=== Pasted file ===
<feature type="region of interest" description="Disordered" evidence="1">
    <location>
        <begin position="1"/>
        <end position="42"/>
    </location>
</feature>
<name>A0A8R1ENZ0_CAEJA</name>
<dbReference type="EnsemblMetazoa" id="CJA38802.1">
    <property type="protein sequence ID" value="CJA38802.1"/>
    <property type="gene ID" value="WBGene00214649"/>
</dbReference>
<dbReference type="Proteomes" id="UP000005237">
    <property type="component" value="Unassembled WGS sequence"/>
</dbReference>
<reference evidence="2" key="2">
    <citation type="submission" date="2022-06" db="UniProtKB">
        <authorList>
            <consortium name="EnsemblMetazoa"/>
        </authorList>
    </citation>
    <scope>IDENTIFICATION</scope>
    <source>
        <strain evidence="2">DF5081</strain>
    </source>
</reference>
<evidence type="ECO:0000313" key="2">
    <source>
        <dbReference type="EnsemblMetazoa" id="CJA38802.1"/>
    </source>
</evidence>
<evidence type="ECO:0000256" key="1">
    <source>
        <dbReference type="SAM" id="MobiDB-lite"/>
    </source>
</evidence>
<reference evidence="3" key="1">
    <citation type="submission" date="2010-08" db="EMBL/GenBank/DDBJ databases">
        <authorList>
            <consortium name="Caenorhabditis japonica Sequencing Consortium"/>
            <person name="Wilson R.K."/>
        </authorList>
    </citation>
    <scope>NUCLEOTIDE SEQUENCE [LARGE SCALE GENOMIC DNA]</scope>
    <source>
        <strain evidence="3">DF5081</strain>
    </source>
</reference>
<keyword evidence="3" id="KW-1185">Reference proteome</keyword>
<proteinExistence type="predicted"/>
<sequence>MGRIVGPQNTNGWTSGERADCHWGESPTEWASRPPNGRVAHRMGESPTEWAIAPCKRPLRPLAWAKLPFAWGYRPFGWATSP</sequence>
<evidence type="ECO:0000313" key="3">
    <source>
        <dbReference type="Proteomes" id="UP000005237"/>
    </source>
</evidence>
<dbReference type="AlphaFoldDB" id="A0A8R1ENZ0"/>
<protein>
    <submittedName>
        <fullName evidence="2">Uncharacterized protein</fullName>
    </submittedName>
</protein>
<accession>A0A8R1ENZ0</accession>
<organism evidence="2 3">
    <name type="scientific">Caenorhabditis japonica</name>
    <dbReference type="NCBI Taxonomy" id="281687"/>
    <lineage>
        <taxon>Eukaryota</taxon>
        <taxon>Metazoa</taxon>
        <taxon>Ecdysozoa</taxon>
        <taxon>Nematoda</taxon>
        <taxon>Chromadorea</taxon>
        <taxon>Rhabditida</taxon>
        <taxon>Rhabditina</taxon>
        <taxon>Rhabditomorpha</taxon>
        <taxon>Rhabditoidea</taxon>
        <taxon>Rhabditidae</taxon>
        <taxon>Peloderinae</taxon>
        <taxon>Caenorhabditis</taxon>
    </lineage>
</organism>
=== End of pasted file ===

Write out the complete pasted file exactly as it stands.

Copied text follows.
<feature type="region of interest" description="Disordered" evidence="1">
    <location>
        <begin position="1"/>
        <end position="42"/>
    </location>
</feature>
<name>A0A8R1ENZ0_CAEJA</name>
<dbReference type="EnsemblMetazoa" id="CJA38802.1">
    <property type="protein sequence ID" value="CJA38802.1"/>
    <property type="gene ID" value="WBGene00214649"/>
</dbReference>
<dbReference type="Proteomes" id="UP000005237">
    <property type="component" value="Unassembled WGS sequence"/>
</dbReference>
<reference evidence="2" key="2">
    <citation type="submission" date="2022-06" db="UniProtKB">
        <authorList>
            <consortium name="EnsemblMetazoa"/>
        </authorList>
    </citation>
    <scope>IDENTIFICATION</scope>
    <source>
        <strain evidence="2">DF5081</strain>
    </source>
</reference>
<evidence type="ECO:0000313" key="2">
    <source>
        <dbReference type="EnsemblMetazoa" id="CJA38802.1"/>
    </source>
</evidence>
<evidence type="ECO:0000256" key="1">
    <source>
        <dbReference type="SAM" id="MobiDB-lite"/>
    </source>
</evidence>
<reference evidence="3" key="1">
    <citation type="submission" date="2010-08" db="EMBL/GenBank/DDBJ databases">
        <authorList>
            <consortium name="Caenorhabditis japonica Sequencing Consortium"/>
            <person name="Wilson R.K."/>
        </authorList>
    </citation>
    <scope>NUCLEOTIDE SEQUENCE [LARGE SCALE GENOMIC DNA]</scope>
    <source>
        <strain evidence="3">DF5081</strain>
    </source>
</reference>
<keyword evidence="3" id="KW-1185">Reference proteome</keyword>
<proteinExistence type="predicted"/>
<sequence>MGRIVGPQNTNGWTSGERADCHWGESPTEWASRPPNGRVAHRMGESPTEWAIAPCKRPLRPLAWAKLPFAWGYRPFGWATSP</sequence>
<evidence type="ECO:0000313" key="3">
    <source>
        <dbReference type="Proteomes" id="UP000005237"/>
    </source>
</evidence>
<dbReference type="AlphaFoldDB" id="A0A8R1ENZ0"/>
<protein>
    <submittedName>
        <fullName evidence="2">Uncharacterized protein</fullName>
    </submittedName>
</protein>
<accession>A0A8R1ENZ0</accession>
<organism evidence="2 3">
    <name type="scientific">Caenorhabditis japonica</name>
    <dbReference type="NCBI Taxonomy" id="281687"/>
    <lineage>
        <taxon>Eukaryota</taxon>
        <taxon>Metazoa</taxon>
        <taxon>Ecdysozoa</taxon>
        <taxon>Nematoda</taxon>
        <taxon>Chromadorea</taxon>
        <taxon>Rhabditida</taxon>
        <taxon>Rhabditina</taxon>
        <taxon>Rhabditomorpha</taxon>
        <taxon>Rhabditoidea</taxon>
        <taxon>Rhabditidae</taxon>
        <taxon>Peloderinae</taxon>
        <taxon>Caenorhabditis</taxon>
    </lineage>
</organism>